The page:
Nelson in battle was a man inspired.

Admiral Mahan said of him that “No man was ever better served by the inspiration of the moment; no man ever counted on it less. He thought out his plans carefully in advance, and took special precautions so that his captains clearly understood what they had to do."

To him England’s war against Napoleon was a holy war.

History is full of strange contrasts. Could there have been any greater irony than that two such supreme leaders, probably the greatest general of all times, and assuredly the greatest admiral, should have opposed each other in different elements to decide the fate of the modern world ?

Both Nelson and Napoleon were ambitious in the extreme; both had the same tactical fighting methods -concentration upon the enemy's weakest  and most vulnerable point, and rapidity of decision and movement. Both declared that time was everything; that five minutes made the whole difference between defeat and victory.

Each intensely disliked the other. Each believed that he would have beaten the other in either element.

Napoleon wished that he could be a sailor so that he could have beaten Nelson, and the Admiral's

only reason for wishing to be a soldier was his desire to whip the Little Corporal out of his big boots I Nelson said stoutly:

"I detest Europe for being so mean-spirited as to

submit to the mandates of this Corsican - I blush for

their meanness. If we are true to ourselves, a fig for

the great Buonaparte.”

He would illustrate the way the English should negotiate with Napoleon. Taking up a poker he would say:

“It matters not at all in what way I lay down this

poker. But if Buo!laparte should say it must be placed

in this direction, we must instantly insist upon its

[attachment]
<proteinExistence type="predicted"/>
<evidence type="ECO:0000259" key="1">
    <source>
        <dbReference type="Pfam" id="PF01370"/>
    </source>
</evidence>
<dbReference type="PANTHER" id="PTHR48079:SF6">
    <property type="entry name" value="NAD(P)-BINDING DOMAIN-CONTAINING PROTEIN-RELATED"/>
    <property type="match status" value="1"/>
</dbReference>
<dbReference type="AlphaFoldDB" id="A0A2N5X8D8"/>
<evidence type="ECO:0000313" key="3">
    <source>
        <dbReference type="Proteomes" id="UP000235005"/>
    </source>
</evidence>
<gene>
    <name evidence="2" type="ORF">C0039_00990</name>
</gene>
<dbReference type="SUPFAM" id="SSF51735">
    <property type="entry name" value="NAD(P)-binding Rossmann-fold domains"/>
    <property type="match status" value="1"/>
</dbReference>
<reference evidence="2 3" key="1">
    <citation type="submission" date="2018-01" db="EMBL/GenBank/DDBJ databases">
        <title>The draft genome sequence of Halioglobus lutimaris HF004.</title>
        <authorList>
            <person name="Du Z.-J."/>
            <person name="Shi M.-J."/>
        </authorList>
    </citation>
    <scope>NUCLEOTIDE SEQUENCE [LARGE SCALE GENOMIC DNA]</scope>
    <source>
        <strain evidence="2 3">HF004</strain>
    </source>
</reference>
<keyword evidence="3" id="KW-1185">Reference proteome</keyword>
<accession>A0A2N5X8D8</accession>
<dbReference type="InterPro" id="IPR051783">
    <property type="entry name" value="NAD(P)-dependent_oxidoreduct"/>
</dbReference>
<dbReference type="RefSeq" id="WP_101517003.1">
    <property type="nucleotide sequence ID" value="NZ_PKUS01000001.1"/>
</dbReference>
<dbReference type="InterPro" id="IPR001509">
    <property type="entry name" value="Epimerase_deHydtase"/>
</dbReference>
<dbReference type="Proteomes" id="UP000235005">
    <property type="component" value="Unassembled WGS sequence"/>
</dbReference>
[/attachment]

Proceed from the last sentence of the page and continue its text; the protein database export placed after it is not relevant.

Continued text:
being laid differently.”

That was the Spirit of England speaking during the Nelson era, the spirit of the man who put his telescope to his blind eye and refused to see or respond to his superior's signal to withdraw.

And so, nailing his colours to the mast, he won the Battle of the Baltic.

*  *  *  *  *

Yet he was always a religious man striving to combine his high sense of duty to his country with his duty to his Creator.

At home it was his custom to attend church. On board the Victory divine service was held regularly and respectfully, whenever the weather permitted it.

The Admiral took so keen an interest in the sermons that he was constantly seeking to improve their quality.

If he felt that a sermon had been good and helpful to the men, he told the chaplain so; if he felt the  clergyman could have done better, he would lead him down to his cabin, draw forth a volume of sermons which he had been studying, and point out such passages as he felt might with advantage have been included.

The Nelson Touch - in things of the spirit.

He had the vanity of genius combined with a re- markable humility. When he was at Naples, after the Battle of the Nile, some of his captains decided to have their chief painted by one of the most eminent artists in Italy. But the painter, who had come to breakfast, made no preparation to begin his work. Asked when he would start he answered enigmatically: